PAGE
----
2. Profits: overall I’m more convinced profits can be made by the pharmaceutical companies in creating sellable treatments, funded by tax payers, that preserve or repair eyesight, than the ability of digital companies to gain sufficient profits from new disabled customers to offset the cost of inclusive design.
3. Hearts and minds: ” average is normal, it’s easier and more efficient” and this applies to all sorts of dynamics so this paragraph is a bit long! The only way any of us really find joy in our lives is when we understand and have a sense of control over the world around us whether that is physical, social and emotional. Self-awareness of an impairment to any part of our bodies or minds is extremely difficult to learn to enjoy or feel is right, because society has a powerful negative bias and defines it is wrong. Yes some people live and thrive and stand out from the average, often those inspirational people and always the ones who are public advocates for inclusive design, but the average disabled person doesn’t. So I think the average disabled person, underneath any external image of pride and confidence with their own body, knows that anything that helps them return an average level of performance to the part of their body that is not working averagely, is preferable to waiting for society (that is every ap and website designer) to build in fully inclusive functionality. Individually speaking they won’t use equality laws, they won’t complain but they will remain reliant on others to make up the deficit, that’s the daily grind. That is why even the hint of a medical fix to an impairment gets disabled people, their family, friends and all those journalists so excited, for slightly different reasons. On the supply side, a partly accessible website hasn’t got a hope of creating any excitement in anyone. There is no positive incentive inside a company to invest enough to deliver real inclusion, the drivers are mainly about limiting risk of legal problems, but hardly anyone uses the law anyway so this risk is not strong and probably weakening. . The business model has never been proved to make any sense either. It is often stated that disabled people have a combined spending power of £80 billion, ready money for any company to get its hands on by making a few accessibility adjustments, but this figure has been promoted for years and years, and it seems to me the cost of designing everything to work with every kind of disability and impairment would cost in the orders of magnitude higher. Having said this, has anyone actually costed what making society accessible would cost and what the economic benefit would be?
just a quick opinion thing about using Google Docs and Google Drive on my Android, eyes-free of course. It’s so close to being literally amazing, but the bugs and glitches with it let it down much more than if it was the usual mediocre attempt at accessibility that is the norm. So close but not close enough to land the prize of being the best document reading, creating and sharing solution since sliced bread… (erm, notice a slight idiom breakdown there…)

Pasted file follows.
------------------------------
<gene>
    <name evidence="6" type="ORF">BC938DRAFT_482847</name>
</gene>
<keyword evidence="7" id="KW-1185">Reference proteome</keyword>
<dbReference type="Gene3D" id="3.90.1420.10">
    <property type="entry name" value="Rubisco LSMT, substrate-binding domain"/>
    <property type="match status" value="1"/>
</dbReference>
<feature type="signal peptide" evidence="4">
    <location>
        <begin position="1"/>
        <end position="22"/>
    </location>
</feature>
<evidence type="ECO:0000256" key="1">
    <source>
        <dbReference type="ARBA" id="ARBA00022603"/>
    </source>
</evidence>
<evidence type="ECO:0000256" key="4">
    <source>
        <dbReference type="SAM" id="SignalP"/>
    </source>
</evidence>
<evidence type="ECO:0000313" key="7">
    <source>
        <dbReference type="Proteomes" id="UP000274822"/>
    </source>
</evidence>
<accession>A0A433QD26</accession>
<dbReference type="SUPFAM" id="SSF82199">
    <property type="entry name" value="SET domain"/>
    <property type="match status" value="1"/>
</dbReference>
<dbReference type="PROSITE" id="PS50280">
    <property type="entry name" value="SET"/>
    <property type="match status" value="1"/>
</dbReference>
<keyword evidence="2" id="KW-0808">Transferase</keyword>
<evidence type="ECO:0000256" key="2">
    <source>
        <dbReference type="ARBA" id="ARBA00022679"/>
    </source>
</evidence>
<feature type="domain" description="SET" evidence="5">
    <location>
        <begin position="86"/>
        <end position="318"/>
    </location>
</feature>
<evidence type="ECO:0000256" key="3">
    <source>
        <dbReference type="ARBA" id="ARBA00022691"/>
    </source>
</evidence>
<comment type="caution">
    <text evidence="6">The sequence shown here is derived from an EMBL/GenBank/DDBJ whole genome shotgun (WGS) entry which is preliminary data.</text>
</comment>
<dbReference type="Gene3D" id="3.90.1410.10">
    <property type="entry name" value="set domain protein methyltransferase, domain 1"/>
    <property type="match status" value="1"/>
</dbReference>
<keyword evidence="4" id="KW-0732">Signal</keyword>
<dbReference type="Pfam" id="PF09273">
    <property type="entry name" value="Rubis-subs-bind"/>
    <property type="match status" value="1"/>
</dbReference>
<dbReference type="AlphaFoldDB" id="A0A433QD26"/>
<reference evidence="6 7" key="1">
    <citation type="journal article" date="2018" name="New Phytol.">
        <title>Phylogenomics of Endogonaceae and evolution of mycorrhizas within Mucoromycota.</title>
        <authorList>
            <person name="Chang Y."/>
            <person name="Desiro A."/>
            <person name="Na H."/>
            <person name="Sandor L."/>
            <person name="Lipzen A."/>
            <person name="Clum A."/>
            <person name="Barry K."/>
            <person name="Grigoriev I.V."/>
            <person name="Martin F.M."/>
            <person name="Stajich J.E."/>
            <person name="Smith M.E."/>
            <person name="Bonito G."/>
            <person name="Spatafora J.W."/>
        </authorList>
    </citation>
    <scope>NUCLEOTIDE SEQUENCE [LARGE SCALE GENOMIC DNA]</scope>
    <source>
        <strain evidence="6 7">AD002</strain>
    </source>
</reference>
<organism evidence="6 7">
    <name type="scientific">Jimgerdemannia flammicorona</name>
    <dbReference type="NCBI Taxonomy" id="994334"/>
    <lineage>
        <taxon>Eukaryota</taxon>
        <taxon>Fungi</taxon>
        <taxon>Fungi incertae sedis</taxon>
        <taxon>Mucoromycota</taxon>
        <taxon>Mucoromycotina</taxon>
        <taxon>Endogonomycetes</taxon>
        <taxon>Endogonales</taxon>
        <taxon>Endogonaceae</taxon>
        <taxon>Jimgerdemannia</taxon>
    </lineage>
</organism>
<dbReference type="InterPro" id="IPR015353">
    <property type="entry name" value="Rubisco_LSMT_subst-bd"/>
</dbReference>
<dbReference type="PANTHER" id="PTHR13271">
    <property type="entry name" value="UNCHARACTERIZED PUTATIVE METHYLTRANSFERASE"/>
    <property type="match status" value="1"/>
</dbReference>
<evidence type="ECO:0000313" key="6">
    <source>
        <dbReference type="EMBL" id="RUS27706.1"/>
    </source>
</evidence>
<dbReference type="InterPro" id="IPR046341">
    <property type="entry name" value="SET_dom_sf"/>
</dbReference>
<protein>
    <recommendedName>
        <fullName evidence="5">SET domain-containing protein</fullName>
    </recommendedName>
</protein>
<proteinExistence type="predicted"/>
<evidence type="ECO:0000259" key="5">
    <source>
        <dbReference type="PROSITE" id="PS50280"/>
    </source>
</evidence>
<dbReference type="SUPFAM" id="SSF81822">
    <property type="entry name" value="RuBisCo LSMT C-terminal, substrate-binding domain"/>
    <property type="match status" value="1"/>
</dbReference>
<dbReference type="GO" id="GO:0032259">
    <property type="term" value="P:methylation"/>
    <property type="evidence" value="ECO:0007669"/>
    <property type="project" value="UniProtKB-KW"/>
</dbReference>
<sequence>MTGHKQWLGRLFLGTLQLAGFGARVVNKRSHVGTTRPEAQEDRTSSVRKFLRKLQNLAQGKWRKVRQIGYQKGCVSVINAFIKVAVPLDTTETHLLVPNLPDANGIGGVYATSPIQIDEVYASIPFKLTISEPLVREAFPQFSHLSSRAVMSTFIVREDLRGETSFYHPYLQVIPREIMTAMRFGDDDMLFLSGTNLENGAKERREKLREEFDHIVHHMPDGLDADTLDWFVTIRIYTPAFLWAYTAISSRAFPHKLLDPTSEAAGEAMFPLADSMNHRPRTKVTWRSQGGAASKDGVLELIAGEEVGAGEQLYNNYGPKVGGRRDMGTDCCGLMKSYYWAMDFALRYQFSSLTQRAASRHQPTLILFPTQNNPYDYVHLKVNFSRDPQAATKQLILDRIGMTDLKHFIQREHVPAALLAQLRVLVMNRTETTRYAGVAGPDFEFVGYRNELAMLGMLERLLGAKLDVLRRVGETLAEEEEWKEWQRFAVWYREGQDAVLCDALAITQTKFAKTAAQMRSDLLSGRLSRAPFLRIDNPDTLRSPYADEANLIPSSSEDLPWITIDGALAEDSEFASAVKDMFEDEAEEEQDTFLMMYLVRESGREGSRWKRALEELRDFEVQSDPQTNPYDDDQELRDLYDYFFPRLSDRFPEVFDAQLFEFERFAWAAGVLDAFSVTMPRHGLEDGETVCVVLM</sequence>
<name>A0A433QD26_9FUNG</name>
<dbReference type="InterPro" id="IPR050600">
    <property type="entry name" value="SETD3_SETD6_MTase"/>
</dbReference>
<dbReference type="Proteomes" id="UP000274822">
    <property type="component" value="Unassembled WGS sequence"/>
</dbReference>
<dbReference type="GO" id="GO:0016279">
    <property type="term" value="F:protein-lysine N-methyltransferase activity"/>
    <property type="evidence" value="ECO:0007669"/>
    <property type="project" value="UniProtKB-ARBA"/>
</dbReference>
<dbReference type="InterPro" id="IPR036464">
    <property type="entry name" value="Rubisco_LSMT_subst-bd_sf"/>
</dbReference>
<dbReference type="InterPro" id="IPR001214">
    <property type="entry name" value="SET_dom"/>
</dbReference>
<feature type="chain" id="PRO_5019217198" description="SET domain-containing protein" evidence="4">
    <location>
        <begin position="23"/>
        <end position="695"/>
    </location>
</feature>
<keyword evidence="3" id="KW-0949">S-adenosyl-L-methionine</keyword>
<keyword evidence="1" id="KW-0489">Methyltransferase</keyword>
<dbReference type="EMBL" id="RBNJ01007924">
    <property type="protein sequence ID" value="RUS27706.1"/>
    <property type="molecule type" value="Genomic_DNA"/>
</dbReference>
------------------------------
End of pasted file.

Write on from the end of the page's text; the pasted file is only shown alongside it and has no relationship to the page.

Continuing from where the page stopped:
I’ll post some specifics soon on this..
Without doubt the new accessible information standard 1605 announced last Friday by NHS England is THE biggest public sector thing to happen to accessible information over the last decade and I think will have a much bigger impact than the accessible information bits specified in the Equality Act 2010. Sad to say I don’t think the Equality Act 2010 really changed any games, maybe it set a new rule, but few followed them and even fewer have used the law to secure their rights. 1605 secures the right for you and inspections will be carried out by the Care Quality Commission, saving blind people from having to take on cases themselves.
For the record the two other big game changers are what Apple and what Google have done by embedding accessibility into their smartphones, tablets and computers for free. Anyone who can use these devices has a drastically reduced need for transcription services or special alternative format provisions because the device can speak or make a large print version on-the-fly, importantly, of the mainstream message, email, document or web page that the company or service produces as standard for everyone else. It’s a win win business strategy because it brings the blind person into the mainstream.
New NHS standard effectively brings blind people into the mainstream too and should be a win win as well.
Interestingly I just got an “innovation alert” emailed to me from HP, the printer company, and like usual I don’t have time to watch (in my case listen) to the video, it’s probably not accessibly text described anyway, but I started to imagine what the alert might contain…
Video imagery starts with rapid fire shots of conventional laser jet printers spewing out laser sharp print outs, but then images slow down, focusing on lots of people’s hands, touching, shaping, building things, building lovely things, building amazing things…
Soundtrack is of a low toned and tensely confident American sounding woman saying- “At HP we are bored of trying to exceed the ever finer and finer detail and ever richer and richer colours that everyone else in the printing industry focuses on.
To be honest, printed imagery could be made even sharper and more colourful, but is this really what people want?
We are also pretty bored of two dimensional images and with fleecing people with the cost of expensive and polluting inks and toners, so we’ve decided to leap into a new world.
We’ve decided the thing that makes human beings so special is our amazing sense of touch, of physical interaction with the world and with the idea of turning ideas in our heads into real touchable objects. Yes yes that is just 3D printing, nothing new in that, yes it’s cool but no it’s not enough for an innovation alert…
So what is enough for an innovation alert? What is big enough for an HP innovation alert? Well, here it is: our new range of 3D printers aren’t printers at all, they are beautiful wireless robots, the most dexterous sculptors you can ever meet, download your design, touch go on Robo-angelo, sit back and watch while the new generation of sculptors create your design, on concrete, on wood, on plastic, on food, on anything, what you can imagine Robo-Angelo can shape up for you to touch…”
Ar I’ve just spent longer writing this than if I’d watched the video. I wonder if the video does actually say this….!